Catalyst and integrator across the curriculum
By Wayne W. Sheridan
“The importance of the arts in the classroom cannot be over emphasized,” observes Amy MacDonald, award-winning children’s author, teacher, and Creative Writing fellow and workshop leader for grades one through five at the John F. Kennedy Center for the Arts in Washington, D.C.
“It is not just an ‘add on.’ This is especially true for kids who learn, who take in information differently, and who may not respond to more traditional methods of teaching.”
Amy adds, “As a teaching artist visiting schools, when I use movement or drama to teach writing, I see kids spring out of their chairs to participate. It is not uncommon for the classroom teacher to confide afterwards that these are the kids who seldom volunteer or speak in class.”
Today’s Catholic Teacher interviewed teachers and other educational professionals in schools across the country to see how the broad spectrum of the arts are being used and could be further implemented as educational catalysts and integrators in grammar and high schools.
The arts “energize and encourage” students
St. Genevieve Elementary and High Schools in Panorama City, California (SGPS.org), have a commitment to the arts to help their students in all grades find their individual voices, acknowledge who they are, and discover how they can present themselves to the world.
“We have no formal written policy. However, we do strongly encourage all our students to participate in the arts in all forms,” says Amanda Allen, executive director of the St. Genevieve schools. “We use the arts to energize our students and encourage them in all their schoolwork and self-development. We consistently encourage all our teachers to use the arts as integral to their teaching, no matter what the subject or the grade level. Music, dance, visual arts, drawing, and creative writing are all parts of the resources used by our teachers in kindergarten through second grade. A more formal approach to the arts starts in the second and third grades where students begin to use instruments and are encouraged to participate in the many arts activities outside the formal classroom.”
Marilyn Tran, assistant executive director at St. Genevieve, has experienced the power of the arts not only as an educator, but as a parent as well: “I was a bit worried when my daughter started school at St. Genevieve as a kindergartner. She was not a natural joiner and a bit shy. I thought she might resist going. But then she quickly took a liking to all the arts integrated into the teaching in the early grades at St. Genevieve. They seemed to be the prime motivators for her to get up and go to school, and often were the joyous subjects of her talk of what happened during the school day. In the upper grades she joined the choir, took dance, and became a cheerleader. Her enthusiasm for going to school each day has never waned. Her grades across the board remained high. I attribute this to her early introduction to and embracing of the arts in the classroom and in after school activities,” Tran affirms.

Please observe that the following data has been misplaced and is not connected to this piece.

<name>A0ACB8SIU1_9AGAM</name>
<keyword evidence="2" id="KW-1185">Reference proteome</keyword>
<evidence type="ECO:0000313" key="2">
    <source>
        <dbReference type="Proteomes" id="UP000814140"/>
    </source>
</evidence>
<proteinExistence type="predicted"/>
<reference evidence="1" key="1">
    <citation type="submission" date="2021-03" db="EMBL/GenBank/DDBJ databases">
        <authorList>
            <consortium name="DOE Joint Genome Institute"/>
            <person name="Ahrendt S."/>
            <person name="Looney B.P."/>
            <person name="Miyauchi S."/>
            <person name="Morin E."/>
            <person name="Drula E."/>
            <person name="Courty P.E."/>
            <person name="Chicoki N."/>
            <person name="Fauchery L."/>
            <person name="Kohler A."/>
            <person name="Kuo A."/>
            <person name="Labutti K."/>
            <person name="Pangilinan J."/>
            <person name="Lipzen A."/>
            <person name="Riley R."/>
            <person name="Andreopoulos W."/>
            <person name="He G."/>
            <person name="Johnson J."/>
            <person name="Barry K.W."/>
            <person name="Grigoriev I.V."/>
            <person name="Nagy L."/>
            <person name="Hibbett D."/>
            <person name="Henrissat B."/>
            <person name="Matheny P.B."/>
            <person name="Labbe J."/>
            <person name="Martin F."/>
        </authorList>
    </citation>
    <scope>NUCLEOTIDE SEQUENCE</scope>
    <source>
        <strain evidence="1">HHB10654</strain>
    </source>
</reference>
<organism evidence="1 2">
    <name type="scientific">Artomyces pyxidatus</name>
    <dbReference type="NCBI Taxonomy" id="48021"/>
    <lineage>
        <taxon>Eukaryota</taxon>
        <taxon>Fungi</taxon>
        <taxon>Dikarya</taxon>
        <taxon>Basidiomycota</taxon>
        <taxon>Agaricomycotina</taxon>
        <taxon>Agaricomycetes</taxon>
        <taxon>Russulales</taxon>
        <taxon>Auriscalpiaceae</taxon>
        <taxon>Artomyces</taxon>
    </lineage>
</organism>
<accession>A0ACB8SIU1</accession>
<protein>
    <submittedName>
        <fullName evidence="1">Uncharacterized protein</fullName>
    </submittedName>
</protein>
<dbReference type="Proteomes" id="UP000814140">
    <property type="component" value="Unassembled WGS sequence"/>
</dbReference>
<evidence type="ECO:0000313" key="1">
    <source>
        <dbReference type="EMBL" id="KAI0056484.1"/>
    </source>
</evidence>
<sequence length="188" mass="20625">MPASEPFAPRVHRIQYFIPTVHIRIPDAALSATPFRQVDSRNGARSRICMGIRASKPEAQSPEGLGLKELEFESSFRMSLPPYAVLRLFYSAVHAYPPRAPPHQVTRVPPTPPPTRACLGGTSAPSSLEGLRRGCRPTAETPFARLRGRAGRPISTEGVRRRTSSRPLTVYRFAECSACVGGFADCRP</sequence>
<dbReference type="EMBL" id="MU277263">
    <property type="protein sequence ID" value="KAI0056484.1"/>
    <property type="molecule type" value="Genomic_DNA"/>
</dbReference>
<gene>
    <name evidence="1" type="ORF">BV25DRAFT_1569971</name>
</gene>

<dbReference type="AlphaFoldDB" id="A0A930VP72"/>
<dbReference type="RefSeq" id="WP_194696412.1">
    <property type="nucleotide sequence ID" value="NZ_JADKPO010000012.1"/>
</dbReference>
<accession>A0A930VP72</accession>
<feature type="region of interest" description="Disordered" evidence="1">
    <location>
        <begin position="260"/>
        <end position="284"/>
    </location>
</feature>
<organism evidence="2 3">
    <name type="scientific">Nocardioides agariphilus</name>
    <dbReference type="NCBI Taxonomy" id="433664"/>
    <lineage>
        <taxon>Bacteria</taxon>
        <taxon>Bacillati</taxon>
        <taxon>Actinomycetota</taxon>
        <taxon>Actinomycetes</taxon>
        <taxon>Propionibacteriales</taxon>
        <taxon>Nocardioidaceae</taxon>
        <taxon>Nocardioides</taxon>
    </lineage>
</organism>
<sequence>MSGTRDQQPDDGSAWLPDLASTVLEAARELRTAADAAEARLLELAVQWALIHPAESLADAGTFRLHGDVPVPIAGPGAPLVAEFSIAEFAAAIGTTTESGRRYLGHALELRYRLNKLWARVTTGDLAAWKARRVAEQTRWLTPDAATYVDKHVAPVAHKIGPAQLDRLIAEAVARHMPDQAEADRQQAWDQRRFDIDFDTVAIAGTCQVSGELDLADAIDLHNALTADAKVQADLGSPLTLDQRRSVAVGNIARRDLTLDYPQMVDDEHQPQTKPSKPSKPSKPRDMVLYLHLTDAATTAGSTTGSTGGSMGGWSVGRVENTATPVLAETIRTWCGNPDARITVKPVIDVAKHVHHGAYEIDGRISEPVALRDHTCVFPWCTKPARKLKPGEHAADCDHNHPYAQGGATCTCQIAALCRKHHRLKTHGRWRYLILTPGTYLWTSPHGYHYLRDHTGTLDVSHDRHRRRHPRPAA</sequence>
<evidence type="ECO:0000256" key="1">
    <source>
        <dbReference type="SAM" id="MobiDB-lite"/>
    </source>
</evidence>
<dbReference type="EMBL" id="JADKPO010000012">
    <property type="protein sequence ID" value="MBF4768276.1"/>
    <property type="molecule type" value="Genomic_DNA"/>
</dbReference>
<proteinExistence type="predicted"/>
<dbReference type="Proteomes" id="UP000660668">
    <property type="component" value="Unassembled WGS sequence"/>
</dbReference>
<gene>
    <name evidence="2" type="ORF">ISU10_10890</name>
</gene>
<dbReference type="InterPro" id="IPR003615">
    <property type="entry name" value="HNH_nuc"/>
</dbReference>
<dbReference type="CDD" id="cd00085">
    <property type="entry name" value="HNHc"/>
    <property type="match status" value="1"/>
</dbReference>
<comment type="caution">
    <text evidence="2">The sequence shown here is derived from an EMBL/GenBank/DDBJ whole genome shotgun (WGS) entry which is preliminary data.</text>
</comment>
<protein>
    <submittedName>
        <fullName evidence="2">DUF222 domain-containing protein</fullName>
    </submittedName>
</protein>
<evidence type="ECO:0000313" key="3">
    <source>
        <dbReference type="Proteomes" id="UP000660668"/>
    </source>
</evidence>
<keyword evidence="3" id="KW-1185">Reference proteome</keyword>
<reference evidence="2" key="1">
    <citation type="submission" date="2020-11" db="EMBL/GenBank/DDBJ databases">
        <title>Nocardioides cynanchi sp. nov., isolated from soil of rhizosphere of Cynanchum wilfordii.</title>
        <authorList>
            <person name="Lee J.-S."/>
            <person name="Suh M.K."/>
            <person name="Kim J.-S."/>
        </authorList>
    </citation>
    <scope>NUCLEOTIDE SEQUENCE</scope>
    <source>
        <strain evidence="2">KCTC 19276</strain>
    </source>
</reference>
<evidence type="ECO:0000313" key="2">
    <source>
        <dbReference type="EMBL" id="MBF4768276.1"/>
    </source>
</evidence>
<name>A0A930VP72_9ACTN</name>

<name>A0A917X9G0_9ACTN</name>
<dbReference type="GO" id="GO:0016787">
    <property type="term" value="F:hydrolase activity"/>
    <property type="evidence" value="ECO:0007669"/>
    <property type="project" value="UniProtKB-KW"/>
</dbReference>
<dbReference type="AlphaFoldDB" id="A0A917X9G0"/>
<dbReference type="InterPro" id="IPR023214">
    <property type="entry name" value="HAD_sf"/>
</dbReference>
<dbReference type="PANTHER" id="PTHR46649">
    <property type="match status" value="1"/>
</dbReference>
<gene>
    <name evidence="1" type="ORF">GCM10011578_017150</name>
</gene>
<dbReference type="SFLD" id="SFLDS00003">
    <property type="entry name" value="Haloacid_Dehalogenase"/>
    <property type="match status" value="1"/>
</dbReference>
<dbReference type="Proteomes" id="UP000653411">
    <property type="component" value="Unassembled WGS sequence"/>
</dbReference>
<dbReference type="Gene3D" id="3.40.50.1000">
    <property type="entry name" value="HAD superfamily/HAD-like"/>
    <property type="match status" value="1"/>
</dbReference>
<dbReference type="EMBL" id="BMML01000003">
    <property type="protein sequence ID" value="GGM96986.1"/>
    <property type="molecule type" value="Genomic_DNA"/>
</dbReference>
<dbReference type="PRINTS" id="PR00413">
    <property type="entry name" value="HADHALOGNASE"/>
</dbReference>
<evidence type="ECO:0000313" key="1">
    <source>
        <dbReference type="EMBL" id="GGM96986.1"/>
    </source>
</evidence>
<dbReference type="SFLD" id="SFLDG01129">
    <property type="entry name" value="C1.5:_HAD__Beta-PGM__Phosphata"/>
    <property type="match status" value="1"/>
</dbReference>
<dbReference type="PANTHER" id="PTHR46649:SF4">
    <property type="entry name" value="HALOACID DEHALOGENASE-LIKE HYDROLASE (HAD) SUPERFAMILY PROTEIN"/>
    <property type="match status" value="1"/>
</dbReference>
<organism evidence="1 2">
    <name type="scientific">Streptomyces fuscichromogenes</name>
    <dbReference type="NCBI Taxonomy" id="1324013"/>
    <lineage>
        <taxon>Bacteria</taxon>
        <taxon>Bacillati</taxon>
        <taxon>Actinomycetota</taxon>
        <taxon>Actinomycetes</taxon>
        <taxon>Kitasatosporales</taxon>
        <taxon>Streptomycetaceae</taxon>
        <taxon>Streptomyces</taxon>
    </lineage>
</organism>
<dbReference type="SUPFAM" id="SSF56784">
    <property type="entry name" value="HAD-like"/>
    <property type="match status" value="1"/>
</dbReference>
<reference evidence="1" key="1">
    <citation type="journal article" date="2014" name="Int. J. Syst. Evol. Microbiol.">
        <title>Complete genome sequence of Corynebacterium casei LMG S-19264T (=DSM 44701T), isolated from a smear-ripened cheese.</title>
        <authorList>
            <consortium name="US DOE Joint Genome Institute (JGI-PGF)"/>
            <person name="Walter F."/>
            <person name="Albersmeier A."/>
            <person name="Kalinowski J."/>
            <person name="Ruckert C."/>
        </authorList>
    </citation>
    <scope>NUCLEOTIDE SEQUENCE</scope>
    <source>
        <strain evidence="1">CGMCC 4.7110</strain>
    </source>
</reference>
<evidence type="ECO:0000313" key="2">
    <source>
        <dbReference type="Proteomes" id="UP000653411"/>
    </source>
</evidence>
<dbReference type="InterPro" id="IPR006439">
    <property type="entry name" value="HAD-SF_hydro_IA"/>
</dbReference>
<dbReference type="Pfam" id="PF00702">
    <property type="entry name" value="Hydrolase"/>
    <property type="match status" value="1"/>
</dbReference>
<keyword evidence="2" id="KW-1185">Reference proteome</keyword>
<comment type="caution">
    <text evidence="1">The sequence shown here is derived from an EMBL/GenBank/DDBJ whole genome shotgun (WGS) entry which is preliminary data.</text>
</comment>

The arts can “enrich and enliven” any subject
There has been much professional talk and some debate about putting more emphasis on Science, Technology, Engineering, and Math (STEM) in curricula from grade school through high school and on into college. A counter-movement is STEAM – with the “A” standing for the arts. Recent studies, along with the personal experience of teachers at all levels, support the notion that the teaching of any subject can be enriched and enlivened — with better student achievements — when the arts are used as a catalyst and integrator.
Sr. Lauretta Linsalata, IHM, music teacher at Archbishop Ryan High School (ArchbishopRyan.com) and Chair of Music and Performing Arts for the Archdiocese of Philadelphia, emphasizes, “The arts enhance the learning of any subject. They are not there to merely serve the other subjects, but to show another side of the subject.”
“Neuroscience research supports that musicians and artists integrate both hemispheres of the brain, thus enhancing the learning capacity for any subject,” observes Beth Vilsmeier, music teacher at Holy Ghost Preparatory School, Bensalem, Pennsylvania (HolyGhostPrep.org).
Ms. Marty Rust, who recently retired after more than 35 years of teaching at St. Andrew Academy in Louisville, Kentucky, has used the arts as a catalyst and integrator at every elementary- and middle-school level. Marty has taught every subject and continues to assist at the school as a regular substitute. She notes, “In my Social Studies classes, I often used period music to help the students understand different parts of history. Often I would have them sing and dance. This total involvement helped them absorb and recall the important points of the historical lesson. I recall using the old song ‘1814,’ which begins, ‘In 1814 I took a little trip …,’ when teaching about the War of 1812. Older students, my eighth-graders, watched the musical 1776, and that spurred their interest in learning more about the founding fathers and also helped deepen their understanding of the enormous challenges people faced during the early history of our country.”